Washing your hands for 20 seconds with soap is a tried and tested method to limit the spread of an illness infection and others. A new physics paper has now shown that time is not an arbitrary number but, in fact, there is a good physical principle behind the 20-second method. Published in the journal Physics of Fluids, it is the first step in a deeper understanding of the mechanics of hand washing, but at the moment, it does not take into account chemical and biological factors.
By mimicking handwashing from a physics point of view, researchers can estimate how long it takes to remove viruses and bacteria from the skin. The paper simplifies the hand for rough imperfections of the skin, appearing as a normal curve. Our skin is a series of equal peaks and valleys. In this valley, viruses and bacteria can accumulate in the body through the eyes, nose, and mouth before entering or before moving to another host or surface. So how much energy is needed from the flow of soapy water to get those pathogens out of their comfortable valleys?
Whether the water will push the germs out of the valley depends on the energy of the fluid flowing, and that energy depends on the speed of the hand movement. A stronger flow makes the particles come out more easily. The model suggests that 20 seconds of vigorous movement is sufficient to remove any potential pathogens. Author Paul Hammond explains, “If you move your hands too slowly, too slowly, relative to each other, the forces created by the flowing liquid are not enough to overcome the force holding the particle.”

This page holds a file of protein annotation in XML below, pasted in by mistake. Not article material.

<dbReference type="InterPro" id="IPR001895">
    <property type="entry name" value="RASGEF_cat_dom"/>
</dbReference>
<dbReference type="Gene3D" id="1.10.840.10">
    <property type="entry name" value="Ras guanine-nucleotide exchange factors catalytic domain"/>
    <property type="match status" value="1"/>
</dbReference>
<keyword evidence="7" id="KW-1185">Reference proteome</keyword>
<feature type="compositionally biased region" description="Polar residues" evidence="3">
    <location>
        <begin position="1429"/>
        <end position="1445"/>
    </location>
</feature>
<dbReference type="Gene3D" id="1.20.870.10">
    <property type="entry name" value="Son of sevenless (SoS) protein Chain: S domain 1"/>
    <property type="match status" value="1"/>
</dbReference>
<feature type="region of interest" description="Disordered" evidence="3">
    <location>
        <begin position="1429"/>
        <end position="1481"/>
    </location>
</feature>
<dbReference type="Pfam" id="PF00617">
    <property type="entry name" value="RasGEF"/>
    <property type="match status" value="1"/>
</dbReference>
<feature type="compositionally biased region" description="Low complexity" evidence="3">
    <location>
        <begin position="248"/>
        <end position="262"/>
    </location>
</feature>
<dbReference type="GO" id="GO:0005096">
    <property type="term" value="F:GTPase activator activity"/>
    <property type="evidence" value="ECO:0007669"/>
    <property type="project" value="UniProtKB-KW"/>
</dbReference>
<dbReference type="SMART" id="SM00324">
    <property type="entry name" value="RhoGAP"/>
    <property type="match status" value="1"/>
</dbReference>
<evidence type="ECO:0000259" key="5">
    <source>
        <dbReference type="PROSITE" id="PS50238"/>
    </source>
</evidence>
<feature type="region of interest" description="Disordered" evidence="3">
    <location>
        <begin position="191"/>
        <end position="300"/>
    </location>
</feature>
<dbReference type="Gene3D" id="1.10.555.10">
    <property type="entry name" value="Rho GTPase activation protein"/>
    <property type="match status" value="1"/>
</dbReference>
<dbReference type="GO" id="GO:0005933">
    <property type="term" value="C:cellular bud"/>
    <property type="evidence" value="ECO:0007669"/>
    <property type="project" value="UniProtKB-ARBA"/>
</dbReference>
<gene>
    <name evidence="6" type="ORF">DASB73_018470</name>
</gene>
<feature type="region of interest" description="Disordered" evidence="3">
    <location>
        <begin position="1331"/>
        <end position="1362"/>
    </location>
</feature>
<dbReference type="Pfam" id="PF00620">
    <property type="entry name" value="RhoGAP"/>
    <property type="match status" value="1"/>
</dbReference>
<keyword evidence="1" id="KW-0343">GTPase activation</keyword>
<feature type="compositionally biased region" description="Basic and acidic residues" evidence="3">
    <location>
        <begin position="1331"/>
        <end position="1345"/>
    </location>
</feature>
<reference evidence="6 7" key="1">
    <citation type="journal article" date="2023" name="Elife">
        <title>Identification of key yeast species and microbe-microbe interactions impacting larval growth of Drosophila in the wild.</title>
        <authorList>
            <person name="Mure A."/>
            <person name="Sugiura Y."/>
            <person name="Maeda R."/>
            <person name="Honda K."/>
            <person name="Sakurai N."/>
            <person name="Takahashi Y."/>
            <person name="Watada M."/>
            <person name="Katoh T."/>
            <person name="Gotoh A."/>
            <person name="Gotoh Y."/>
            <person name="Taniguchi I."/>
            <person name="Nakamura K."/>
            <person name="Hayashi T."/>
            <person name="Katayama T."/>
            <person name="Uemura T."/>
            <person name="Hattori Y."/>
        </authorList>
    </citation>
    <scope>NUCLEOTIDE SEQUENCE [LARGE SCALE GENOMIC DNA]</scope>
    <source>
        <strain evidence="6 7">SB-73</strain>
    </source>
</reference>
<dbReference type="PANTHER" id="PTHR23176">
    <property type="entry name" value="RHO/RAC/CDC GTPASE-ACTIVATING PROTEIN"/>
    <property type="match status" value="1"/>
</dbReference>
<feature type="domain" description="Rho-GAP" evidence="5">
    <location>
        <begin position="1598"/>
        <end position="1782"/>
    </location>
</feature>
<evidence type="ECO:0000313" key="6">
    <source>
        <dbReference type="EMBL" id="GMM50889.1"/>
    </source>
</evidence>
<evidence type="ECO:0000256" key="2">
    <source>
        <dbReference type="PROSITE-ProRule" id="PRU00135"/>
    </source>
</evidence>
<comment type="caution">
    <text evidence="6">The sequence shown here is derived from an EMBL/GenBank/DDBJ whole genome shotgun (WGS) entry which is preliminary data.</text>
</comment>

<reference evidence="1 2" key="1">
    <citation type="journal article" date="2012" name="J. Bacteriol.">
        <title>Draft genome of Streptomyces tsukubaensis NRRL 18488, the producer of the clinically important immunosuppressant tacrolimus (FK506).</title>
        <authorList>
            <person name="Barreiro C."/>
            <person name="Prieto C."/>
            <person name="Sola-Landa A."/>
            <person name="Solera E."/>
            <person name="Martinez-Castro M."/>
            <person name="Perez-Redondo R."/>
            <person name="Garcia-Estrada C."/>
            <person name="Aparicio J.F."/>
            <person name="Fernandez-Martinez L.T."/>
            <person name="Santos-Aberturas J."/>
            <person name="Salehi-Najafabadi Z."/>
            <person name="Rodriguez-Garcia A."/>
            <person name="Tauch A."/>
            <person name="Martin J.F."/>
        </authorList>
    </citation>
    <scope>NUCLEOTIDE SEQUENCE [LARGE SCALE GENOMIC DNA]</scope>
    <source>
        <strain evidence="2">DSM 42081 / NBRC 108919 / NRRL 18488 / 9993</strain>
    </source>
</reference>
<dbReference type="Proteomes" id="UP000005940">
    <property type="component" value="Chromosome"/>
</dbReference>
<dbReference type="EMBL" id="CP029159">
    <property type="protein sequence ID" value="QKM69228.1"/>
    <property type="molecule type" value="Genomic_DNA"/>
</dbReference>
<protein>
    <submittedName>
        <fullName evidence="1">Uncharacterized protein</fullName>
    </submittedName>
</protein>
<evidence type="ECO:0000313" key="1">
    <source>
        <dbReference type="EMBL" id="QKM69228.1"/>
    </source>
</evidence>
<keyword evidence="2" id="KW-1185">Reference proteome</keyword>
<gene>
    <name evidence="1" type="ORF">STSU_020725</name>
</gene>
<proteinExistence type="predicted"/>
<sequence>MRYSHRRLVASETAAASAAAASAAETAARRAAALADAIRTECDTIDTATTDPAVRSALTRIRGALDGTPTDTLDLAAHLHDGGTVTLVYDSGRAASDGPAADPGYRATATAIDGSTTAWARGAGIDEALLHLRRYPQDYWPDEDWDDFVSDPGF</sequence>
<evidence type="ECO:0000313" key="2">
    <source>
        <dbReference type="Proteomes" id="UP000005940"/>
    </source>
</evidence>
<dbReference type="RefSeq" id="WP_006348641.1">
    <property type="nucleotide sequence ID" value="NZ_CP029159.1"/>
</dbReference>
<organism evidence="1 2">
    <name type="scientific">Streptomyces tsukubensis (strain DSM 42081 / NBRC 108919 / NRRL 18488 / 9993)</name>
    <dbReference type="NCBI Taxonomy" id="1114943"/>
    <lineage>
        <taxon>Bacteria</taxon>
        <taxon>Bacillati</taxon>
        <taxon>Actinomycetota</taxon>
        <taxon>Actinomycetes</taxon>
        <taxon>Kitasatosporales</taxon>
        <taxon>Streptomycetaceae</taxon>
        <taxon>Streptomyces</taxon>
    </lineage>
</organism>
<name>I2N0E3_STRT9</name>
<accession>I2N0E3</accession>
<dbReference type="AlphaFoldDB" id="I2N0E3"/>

The results of this simple model could lay the groundwork for a more complex analysis, which could consolidate the ability of soaps to disrupt the bacterial biofilm and reduce the adherence of pathogens to the skin. Adding this complexity will not necessarily create a new and improved version of hand washing, but it could lead to more effective and environmentally friendly soap production.
“Nowadays, we need to be a little more thoughtful about what happens when fume chemicals go down into the plughole and enter the environment,” Hammond said. The concept of handwashing to stop the spread of the disease was first described and tested by the Hungarian physicist Ignaz Semmelweis in 1847 who showed that “hand hygiene” dramatically reduced patient mortality in medical settings, especially in childbirth. At the time, it was a destructive idea.